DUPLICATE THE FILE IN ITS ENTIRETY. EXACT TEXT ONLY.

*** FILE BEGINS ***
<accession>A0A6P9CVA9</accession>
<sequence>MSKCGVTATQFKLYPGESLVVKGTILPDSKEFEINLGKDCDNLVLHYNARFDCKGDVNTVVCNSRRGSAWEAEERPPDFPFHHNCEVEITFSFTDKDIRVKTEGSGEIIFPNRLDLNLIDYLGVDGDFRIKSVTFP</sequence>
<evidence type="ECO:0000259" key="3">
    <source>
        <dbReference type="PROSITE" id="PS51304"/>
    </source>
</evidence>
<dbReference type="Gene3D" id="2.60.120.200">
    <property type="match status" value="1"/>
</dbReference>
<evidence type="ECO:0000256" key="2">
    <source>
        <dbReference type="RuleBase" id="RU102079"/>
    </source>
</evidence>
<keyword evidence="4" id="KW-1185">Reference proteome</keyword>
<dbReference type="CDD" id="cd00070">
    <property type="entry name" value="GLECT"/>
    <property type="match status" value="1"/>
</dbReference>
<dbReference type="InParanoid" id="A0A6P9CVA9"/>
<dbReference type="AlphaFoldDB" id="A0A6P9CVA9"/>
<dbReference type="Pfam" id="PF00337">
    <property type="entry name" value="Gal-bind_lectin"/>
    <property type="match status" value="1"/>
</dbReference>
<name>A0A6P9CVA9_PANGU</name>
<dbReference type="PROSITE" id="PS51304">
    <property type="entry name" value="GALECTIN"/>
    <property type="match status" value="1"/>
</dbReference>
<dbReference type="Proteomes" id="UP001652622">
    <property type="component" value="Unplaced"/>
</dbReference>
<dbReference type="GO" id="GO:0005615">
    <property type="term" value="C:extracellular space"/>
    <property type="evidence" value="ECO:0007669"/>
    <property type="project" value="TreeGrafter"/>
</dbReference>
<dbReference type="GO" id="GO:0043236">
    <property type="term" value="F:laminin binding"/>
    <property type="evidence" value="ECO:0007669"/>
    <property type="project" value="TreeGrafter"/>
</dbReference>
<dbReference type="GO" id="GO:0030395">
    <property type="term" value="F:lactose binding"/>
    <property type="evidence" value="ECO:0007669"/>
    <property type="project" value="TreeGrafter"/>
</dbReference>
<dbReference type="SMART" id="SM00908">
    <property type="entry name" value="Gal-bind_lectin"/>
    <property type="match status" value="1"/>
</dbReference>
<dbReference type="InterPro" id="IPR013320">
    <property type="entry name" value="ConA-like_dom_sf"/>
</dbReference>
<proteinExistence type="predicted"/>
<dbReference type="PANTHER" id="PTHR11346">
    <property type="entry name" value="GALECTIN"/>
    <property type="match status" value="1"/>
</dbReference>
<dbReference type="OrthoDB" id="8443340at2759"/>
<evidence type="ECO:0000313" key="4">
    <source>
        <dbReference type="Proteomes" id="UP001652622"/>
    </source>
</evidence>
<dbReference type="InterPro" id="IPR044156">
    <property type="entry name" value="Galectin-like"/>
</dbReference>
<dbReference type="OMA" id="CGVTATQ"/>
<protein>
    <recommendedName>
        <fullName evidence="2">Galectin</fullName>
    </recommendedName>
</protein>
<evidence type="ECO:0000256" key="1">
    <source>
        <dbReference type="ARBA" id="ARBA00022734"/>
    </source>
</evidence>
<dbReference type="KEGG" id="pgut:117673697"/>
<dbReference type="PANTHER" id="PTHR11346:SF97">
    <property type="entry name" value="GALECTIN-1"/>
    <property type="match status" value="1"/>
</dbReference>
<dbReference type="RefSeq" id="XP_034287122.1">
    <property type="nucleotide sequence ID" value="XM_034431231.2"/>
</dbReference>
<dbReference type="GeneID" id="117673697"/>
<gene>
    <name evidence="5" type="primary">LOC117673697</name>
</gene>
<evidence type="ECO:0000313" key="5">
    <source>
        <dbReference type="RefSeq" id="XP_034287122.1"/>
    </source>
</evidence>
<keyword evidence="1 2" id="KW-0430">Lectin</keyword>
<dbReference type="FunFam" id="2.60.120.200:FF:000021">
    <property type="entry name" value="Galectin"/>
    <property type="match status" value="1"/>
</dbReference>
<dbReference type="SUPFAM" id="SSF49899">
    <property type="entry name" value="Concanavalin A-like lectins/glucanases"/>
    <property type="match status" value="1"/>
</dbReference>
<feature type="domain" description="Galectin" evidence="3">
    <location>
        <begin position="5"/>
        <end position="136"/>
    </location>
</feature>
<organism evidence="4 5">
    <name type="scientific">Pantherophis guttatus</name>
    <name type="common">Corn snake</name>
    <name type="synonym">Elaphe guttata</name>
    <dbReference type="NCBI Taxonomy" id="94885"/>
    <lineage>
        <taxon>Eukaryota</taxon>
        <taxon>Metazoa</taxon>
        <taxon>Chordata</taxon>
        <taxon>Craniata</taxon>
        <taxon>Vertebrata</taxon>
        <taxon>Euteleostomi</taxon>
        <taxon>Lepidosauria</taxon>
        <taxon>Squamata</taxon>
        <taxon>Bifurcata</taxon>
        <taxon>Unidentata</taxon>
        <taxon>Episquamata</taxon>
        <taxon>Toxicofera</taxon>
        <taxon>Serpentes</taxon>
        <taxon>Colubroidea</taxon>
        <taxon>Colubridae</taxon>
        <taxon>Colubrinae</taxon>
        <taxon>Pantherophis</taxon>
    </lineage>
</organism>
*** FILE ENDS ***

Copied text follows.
<accession>A0A6P9CVA9</accession>
<sequence>MSKCGVTATQFKLYPGESLVVKGTILPDSKEFEINLGKDCDNLVLHYNARFDCKGDVNTVVCNSRRGSAWEAEERPPDFPFHHNCEVEITFSFTDKDIRVKTEGSGEIIFPNRLDLNLIDYLGVDGDFRIKSVTFP</sequence>
<evidence type="ECO:0000259" key="3">
    <source>
        <dbReference type="PROSITE" id="PS51304"/>
    </source>
</evidence>
<dbReference type="Gene3D" id="2.60.120.200">
    <property type="match status" value="1"/>
</dbReference>
<evidence type="ECO:0000256" key="2">
    <source>
        <dbReference type="RuleBase" id="RU102079"/>
    </source>
</evidence>
<keyword evidence="4" id="KW-1185">Reference proteome</keyword>
<dbReference type="CDD" id="cd00070">
    <property type="entry name" value="GLECT"/>
    <property type="match status" value="1"/>
</dbReference>
<dbReference type="InParanoid" id="A0A6P9CVA9"/>
<dbReference type="AlphaFoldDB" id="A0A6P9CVA9"/>
<dbReference type="Pfam" id="PF00337">
    <property type="entry name" value="Gal-bind_lectin"/>
    <property type="match status" value="1"/>
</dbReference>
<name>A0A6P9CVA9_PANGU</name>
<dbReference type="PROSITE" id="PS51304">
    <property type="entry name" value="GALECTIN"/>
    <property type="match status" value="1"/>
</dbReference>
<dbReference type="Proteomes" id="UP001652622">
    <property type="component" value="Unplaced"/>
</dbReference>
<dbReference type="GO" id="GO:0005615">
    <property type="term" value="C:extracellular space"/>
    <property type="evidence" value="ECO:0007669"/>
    <property type="project" value="TreeGrafter"/>
</dbReference>
<dbReference type="GO" id="GO:0043236">
    <property type="term" value="F:laminin binding"/>
    <property type="evidence" value="ECO:0007669"/>
    <property type="project" value="TreeGrafter"/>
</dbReference>
<dbReference type="GO" id="GO:0030395">
    <property type="term" value="F:lactose binding"/>
    <property type="evidence" value="ECO:0007669"/>
    <property type="project" value="TreeGrafter"/>
</dbReference>
<dbReference type="SMART" id="SM00908">
    <property type="entry name" value="Gal-bind_lectin"/>
    <property type="match status" value="1"/>
</dbReference>
<dbReference type="InterPro" id="IPR013320">
    <property type="entry name" value="ConA-like_dom_sf"/>
</dbReference>
<proteinExistence type="predicted"/>
<dbReference type="PANTHER" id="PTHR11346">
    <property type="entry name" value="GALECTIN"/>
    <property type="match status" value="1"/>
</dbReference>
<dbReference type="OrthoDB" id="8443340at2759"/>
<evidence type="ECO:0000313" key="4">
    <source>
        <dbReference type="Proteomes" id="UP001652622"/>
    </source>
</evidence>
<dbReference type="InterPro" id="IPR044156">
    <property type="entry name" value="Galectin-like"/>
</dbReference>
<dbReference type="OMA" id="CGVTATQ"/>
<protein>
    <recommendedName>
        <fullName evidence="2">Galectin</fullName>
    </recommendedName>
</protein>
<evidence type="ECO:0000256" key="1">
    <source>
        <dbReference type="ARBA" id="ARBA00022734"/>
    </source>
</evidence>
<dbReference type="KEGG" id="pgut:117673697"/>
<dbReference type="PANTHER" id="PTHR11346:SF97">
    <property type="entry name" value="GALECTIN-1"/>
    <property type="match status" value="1"/>
</dbReference>
<dbReference type="RefSeq" id="XP_034287122.1">
    <property type="nucleotide sequence ID" value="XM_034431231.2"/>
</dbReference>
<dbReference type="GeneID" id="117673697"/>
<gene>
    <name evidence="5" type="primary">LOC117673697</name>
</gene>
<evidence type="ECO:0000313" key="5">
    <source>
        <dbReference type="RefSeq" id="XP_034287122.1"/>
    </source>
</evidence>
<keyword evidence="1 2" id="KW-0430">Lectin</keyword>
<dbReference type="FunFam" id="2.60.120.200:FF:000021">
    <property type="entry name" value="Galectin"/>
    <property type="match status" value="1"/>
</dbReference>
<dbReference type="SUPFAM" id="SSF49899">
    <property type="entry name" value="Concanavalin A-like lectins/glucanases"/>
    <property type="match status" value="1"/>
</dbReference>
<feature type="domain" description="Galectin" evidence="3">
    <location>
        <begin position="5"/>
        <end position="136"/>
    </location>
</feature>
<organism evidence="4 5">
    <name type="scientific">Pantherophis guttatus</name>
    <name type="common">Corn snake</name>
    <name type="synonym">Elaphe guttata</name>
    <dbReference type="NCBI Taxonomy" id="94885"/>
    <lineage>
        <taxon>Eukaryota</taxon>
        <taxon>Metazoa</taxon>
        <taxon>Chordata</taxon>
        <taxon>Craniata</taxon>
        <taxon>Vertebrata</taxon>
        <taxon>Euteleostomi</taxon>
        <taxon>Lepidosauria</taxon>
        <taxon>Squamata</taxon>
        <taxon>Bifurcata</taxon>
        <taxon>Unidentata</taxon>
        <taxon>Episquamata</taxon>
        <taxon>Toxicofera</taxon>
        <taxon>Serpentes</taxon>
        <taxon>Colubroidea</taxon>
        <taxon>Colubridae</taxon>
        <taxon>Colubrinae</taxon>
        <taxon>Pantherophis</taxon>
    </lineage>
</organism>